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01.12.2019 | Research article | Ausgabe 1/2019 Open Access

BMC Pregnancy and Childbirth 1/2019

Determinants of vitamin D status among Black and White low-income pregnant and non-pregnant reproductive-aged women from Southeast Louisiana

Zeitschrift:
BMC Pregnancy and Childbirth > Ausgabe 1/2019
Autoren:
Natalie L. Burke, Emily W. Harville, Jeffrey K. Wickliffe, Arti Shankar, Maureen Y. Lichtveld, Michael L. McCaskill

Abstract

Background

Vitamin D deficiency is a growing public health problem, with pregnant women being particularly vulnerable due to its influences on maternal and neonatal outcomes. However, there are limited data published about mediators of vitamin D status in Louisiana women. We aimed to assess the vitamin D status and its determinants among low-income pregnant and non-pregnant reproductive-aged women from southeast Louisiana.

Methods

This study was conducted using data from the Gulf Resilience on Women’s Health (GROWH) research consortium cohort of pregnant and non-pregnant women which contained sociodemographic and dietary variables as well as blood and salivary element concentrations. Serum 25-hydroxy vitamin D was measured using an enzyme-linked immunosorbent assay in 86 pregnant and 98 non-pregnant women with an even distribution of race in both groups.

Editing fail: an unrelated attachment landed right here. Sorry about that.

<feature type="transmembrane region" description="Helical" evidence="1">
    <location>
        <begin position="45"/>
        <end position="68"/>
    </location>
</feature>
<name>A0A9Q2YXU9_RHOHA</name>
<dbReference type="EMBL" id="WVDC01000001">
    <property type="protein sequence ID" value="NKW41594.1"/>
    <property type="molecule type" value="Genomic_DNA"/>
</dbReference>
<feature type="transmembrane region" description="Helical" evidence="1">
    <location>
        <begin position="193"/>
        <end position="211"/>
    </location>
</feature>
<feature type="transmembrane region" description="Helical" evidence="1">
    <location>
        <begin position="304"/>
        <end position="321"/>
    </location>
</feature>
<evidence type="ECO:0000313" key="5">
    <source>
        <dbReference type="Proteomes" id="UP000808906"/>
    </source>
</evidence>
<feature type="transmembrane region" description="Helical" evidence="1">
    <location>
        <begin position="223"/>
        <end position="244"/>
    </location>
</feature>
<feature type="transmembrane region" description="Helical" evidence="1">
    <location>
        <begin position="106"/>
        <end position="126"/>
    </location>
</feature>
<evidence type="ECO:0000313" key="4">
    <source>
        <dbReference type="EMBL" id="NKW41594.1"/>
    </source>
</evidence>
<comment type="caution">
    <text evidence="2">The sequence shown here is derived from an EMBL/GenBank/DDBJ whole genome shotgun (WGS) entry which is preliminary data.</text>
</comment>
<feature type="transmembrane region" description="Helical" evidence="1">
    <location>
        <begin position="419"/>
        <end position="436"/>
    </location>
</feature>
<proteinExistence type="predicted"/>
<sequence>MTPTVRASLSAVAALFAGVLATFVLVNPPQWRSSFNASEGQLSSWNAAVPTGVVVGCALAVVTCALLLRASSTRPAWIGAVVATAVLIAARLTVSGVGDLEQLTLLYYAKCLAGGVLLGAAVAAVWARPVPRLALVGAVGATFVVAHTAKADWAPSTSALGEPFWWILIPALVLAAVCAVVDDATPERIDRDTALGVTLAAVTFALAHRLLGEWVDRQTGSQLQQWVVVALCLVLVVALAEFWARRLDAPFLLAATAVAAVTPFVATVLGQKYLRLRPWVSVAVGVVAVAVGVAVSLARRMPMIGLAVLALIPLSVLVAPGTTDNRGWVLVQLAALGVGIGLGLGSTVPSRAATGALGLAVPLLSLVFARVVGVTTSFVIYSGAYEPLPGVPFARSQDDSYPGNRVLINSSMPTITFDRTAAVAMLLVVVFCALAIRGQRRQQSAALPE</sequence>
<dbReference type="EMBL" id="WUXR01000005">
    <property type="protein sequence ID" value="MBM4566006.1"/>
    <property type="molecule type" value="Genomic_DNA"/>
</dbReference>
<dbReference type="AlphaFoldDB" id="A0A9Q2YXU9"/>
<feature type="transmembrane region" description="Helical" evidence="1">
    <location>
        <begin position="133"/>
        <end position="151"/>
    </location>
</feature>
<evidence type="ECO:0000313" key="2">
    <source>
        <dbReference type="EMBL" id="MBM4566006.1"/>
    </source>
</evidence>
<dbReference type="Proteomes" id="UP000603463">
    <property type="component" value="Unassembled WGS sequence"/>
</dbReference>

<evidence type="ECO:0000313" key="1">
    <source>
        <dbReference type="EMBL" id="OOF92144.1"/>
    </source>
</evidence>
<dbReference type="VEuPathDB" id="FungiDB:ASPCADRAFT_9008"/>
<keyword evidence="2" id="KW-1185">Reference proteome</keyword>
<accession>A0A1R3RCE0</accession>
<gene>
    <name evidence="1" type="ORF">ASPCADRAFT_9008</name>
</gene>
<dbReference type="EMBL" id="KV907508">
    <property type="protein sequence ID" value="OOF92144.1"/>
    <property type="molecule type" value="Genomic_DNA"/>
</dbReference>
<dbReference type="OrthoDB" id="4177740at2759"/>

Results

The prevalence of deficient vitamin D levels in the total cohort (184 women) was 67% and the mean 25(OH) vitamin D3 was 24.1 ng/mL (SD 10.7). Self-identifying as White, being pregnant, autumn season, young age and high exposure to tobacco smoke measured by cotinine were significantly associated with higher serum levels of vitamin D. Visiting Women and Infant clinics (WIC) was an important determinant in improving 25(OH) vitamin D3 levels for Black women but not for White women and concentrations varied more among Black women across seasons compared to White women.

Conclusions

Serum vitamin D levels are inadequate among a high proportion of Black and White low-income pregnant and reproductive-aged women living in Southeast Louisiana who were enrolled in the GROWH study. Black women who are over 35 years old and non-WIC participants constitute the subpopulation most at risk for vitamin D deficiency, especially during the winter. As an overall higher level of deficiency exists in Black women, if even small behavioral and dietary modifications are produced by WIC, this can lead to a comparatively greater improvement in vitamin D status in women from Southeast Louisiana who self-identify as Black.
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